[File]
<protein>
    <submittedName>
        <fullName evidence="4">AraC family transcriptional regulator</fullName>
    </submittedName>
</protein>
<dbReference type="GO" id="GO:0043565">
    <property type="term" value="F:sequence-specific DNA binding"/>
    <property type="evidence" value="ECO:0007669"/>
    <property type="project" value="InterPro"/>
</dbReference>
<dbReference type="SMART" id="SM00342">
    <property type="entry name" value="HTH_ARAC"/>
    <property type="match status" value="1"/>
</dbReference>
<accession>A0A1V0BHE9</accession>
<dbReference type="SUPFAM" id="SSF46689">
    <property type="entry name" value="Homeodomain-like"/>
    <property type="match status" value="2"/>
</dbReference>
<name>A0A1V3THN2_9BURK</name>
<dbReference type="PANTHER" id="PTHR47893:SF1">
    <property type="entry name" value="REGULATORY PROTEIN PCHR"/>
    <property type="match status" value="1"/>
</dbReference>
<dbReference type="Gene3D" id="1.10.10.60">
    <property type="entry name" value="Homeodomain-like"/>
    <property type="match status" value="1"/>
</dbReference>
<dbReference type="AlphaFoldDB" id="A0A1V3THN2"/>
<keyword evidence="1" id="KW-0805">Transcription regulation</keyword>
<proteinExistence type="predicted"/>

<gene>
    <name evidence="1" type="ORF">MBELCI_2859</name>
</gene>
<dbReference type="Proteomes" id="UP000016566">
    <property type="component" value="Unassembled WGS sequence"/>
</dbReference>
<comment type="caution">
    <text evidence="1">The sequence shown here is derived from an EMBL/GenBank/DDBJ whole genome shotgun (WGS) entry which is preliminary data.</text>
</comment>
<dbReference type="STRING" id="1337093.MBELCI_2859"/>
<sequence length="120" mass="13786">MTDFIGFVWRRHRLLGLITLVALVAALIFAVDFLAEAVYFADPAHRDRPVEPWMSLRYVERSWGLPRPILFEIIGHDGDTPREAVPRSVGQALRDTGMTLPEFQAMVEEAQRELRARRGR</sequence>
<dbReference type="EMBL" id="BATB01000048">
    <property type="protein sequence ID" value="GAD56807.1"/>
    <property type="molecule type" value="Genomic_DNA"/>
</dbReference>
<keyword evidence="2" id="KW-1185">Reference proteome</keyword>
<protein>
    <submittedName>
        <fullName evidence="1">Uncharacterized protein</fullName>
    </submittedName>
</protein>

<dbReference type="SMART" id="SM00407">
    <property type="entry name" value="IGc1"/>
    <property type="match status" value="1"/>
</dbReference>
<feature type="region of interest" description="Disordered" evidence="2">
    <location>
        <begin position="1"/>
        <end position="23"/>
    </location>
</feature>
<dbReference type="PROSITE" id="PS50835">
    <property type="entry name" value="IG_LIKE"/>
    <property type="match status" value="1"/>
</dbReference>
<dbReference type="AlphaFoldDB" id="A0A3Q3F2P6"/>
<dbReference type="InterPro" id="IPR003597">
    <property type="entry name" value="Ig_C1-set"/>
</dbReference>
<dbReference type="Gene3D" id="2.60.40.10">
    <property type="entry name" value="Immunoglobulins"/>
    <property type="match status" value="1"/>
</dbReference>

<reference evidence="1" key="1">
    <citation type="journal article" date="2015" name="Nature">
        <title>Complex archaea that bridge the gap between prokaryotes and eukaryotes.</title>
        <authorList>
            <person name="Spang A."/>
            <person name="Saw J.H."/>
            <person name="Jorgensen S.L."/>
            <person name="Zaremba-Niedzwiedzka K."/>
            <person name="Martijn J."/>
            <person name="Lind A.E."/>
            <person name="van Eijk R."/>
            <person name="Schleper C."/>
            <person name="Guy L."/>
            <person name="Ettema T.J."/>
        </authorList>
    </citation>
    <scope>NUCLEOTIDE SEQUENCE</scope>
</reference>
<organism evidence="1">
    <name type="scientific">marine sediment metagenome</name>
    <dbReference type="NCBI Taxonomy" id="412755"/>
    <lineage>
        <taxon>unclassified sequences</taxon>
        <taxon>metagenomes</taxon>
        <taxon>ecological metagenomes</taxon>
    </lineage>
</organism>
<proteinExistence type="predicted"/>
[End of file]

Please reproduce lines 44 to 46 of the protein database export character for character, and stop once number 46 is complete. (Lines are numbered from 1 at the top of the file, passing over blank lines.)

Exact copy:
    <property type="protein sequence ID" value="GAD56807.1"/>
    <property type="molecule type" value="Genomic_DNA"/>
</dbReference>